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Whether you’re an aquarium hobbyist or a backyard fish pond enthusiast, the water that goes into either ecosystem needs to be safe and clean for aquatic life. Local water districts use a variety of chemicals to disinfect water that could pose a threat to the overall health and well-being of the fish in your aquarium or pond. Though there’s nothing wrong with wanting to spend money on the best filters, lights, and decorations, it would be a wise decision to also invest in something that will actually protect aquatic life.
One of the best ways to do that is to ensure that the water going in to replenish or fill a tank or pond is free of contaminants. In fact, the water you use should be clean enough for you to drink. Think about it, if it’s safe for you to drink, then it’s safe for the fish, right?
So how does one achieve this level of water cleanliness?
A 3-Stage Aquarium Reverse Osmosis System 100 GPD by iFilters.com. This compact system has a total of stages, starting with sediment and carbon pre-filter cartridges then followed by a 100 gallons per day reverse osmosis (RO) membrane to provide contaminant-free pure water.
As mentioned above, there are 3 separate stages that perform a specific task to filter water. The first stage is a sediment cartridge. Believe it or not, but tap water does contain some sediment that it picks up along the way as it travels from the water district and to your home. At this stage, the filter will trap rust, dirt, silt, and other particulate matter that can be found in water.
The second stage is a carbon cartridge that removes any leftover sediment at the same time reducing and eliminating chlorine, chloramines, odors, and other contaminants that could be detrimental to fish life.
The final stage is the RO membrane. This is comprised of a semipermeable thin film composite (TFC) membrane that doesn’t allow anything to pass through except pure water. It is quite effective at removing 95% of contaminants from water. And unlike traditional RO systems where you need a storage tank, this one doesn’t require it since it can be connected directly to an aquarium or a feed atmospheric water tank. So this means if your tank or pond needs to be replenished, you can simply attach a garden hose to the adapter, and place the product hose into the water.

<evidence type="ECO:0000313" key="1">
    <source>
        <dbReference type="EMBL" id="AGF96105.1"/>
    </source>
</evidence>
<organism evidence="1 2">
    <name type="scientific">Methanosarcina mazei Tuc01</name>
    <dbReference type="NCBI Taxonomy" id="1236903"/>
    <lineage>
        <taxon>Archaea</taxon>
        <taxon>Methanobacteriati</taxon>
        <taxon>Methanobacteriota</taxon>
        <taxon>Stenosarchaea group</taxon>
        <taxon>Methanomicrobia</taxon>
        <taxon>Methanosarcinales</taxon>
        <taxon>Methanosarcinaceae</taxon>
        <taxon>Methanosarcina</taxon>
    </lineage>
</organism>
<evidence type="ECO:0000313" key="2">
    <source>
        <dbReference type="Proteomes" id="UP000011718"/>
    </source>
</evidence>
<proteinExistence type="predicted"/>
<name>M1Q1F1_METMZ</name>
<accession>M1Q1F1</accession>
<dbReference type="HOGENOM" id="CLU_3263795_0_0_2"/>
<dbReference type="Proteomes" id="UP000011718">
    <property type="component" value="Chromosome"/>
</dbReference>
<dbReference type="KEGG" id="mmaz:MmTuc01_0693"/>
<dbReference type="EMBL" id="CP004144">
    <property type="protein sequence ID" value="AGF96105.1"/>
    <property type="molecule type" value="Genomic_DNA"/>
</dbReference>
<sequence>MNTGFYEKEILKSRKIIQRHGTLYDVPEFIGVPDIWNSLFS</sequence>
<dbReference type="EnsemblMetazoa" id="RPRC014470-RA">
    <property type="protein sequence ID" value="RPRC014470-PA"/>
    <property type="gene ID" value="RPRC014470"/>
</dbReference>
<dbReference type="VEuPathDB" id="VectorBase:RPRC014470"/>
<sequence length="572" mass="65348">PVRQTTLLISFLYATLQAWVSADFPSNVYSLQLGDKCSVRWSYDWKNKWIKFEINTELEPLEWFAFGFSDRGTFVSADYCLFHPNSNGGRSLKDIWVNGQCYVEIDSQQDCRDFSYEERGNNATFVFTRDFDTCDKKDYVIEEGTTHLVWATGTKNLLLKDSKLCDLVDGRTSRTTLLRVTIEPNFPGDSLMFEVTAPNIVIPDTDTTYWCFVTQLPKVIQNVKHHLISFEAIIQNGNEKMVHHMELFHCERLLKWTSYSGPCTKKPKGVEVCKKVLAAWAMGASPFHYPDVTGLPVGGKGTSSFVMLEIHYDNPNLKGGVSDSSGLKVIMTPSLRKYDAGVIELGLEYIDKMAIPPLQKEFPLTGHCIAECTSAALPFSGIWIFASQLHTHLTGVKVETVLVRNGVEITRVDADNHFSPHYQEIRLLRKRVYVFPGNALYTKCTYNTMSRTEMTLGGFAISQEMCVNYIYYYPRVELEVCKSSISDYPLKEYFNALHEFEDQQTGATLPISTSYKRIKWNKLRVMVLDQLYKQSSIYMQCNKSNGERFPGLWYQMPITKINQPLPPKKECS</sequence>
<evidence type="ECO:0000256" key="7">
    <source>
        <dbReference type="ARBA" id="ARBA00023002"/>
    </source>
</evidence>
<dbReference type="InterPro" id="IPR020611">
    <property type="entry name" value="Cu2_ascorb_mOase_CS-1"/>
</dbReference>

Included with the package are the following: mounting brackets, canister cap wrench, garden hose connector, mounting screws, hoses, and installation and maintenance guide.
The iFilters LWHGAC Whole House Water Filter is a great choice for fish ponds or larger tanks due to its high-volume capabilities. Rated with a flow rate of 3 gallons per minute, it is designed to reduce and filters sediment, rust, chlorine taste and odor. Originally designed as a whole house filter, but has universal uses for applications that need to have the water filtered. This makes it a perfect setup for fish ponds since many pond owners will just take their garden hose to either fill or replenish the water.
There are two problems with using just a garden hose, for starters that’s tap water. As we discussed above, unfiltered tap water isn’t ideal for fish since it has so many contaminants, especially chlorine. Second, the garden hose affects the water. Have you ever taken a drink from the garden hose? Do you recall the awful taste and odor? Well, if you use that in your pond, then your fish will be exposed to those contaminants.
The LWHGAC filter is equipped with ¾” NPT ports and can be easily connected to a garden hose with the use of these garden hose brass fitting adapters.
Once a unit is connected to a garden hose, it is recommended to flush out the filter for a few minutes to allow any carbon dust to come out of the system. And when the water is running clear, then it’s ready for use. This filter can be used to fill a complete pond or to replenish the water that has evaporated. We have customers who mount this filter on the wall, right next to their spigot, and run a short hose to the unit, then connect their long garden hose directly to it to fill their pond. The recommended filter replacement interval is every 6 months, but if you’re specifically using it just for your pond once or twice a week, then you can easily extend that time frame to 9-11 months. Replacement filters come in a variety of bundle sizes. You can buy them individually or as bundles of 2,4 and 6 straight from ifilters.com
Now that you’ve got two choices for aquarium and fish pond water filters, which one will you pick? They both will filter the water so that what ends up in their tank or pond is better than what comes out of the tap. Though you could technically use the RO system for a pond, it’s highly recommended that it’s used for fish tanks due to its smaller volume capacity. But for larger ponds, then the LWHGAC would be the best choice since it can filter a larger volume of water, at a rate of 3 gallons per minute, which equates to 180 gallons per hour. Remember, no matter which filter system you choose, your fish and other aquatic life will be healthier because of it.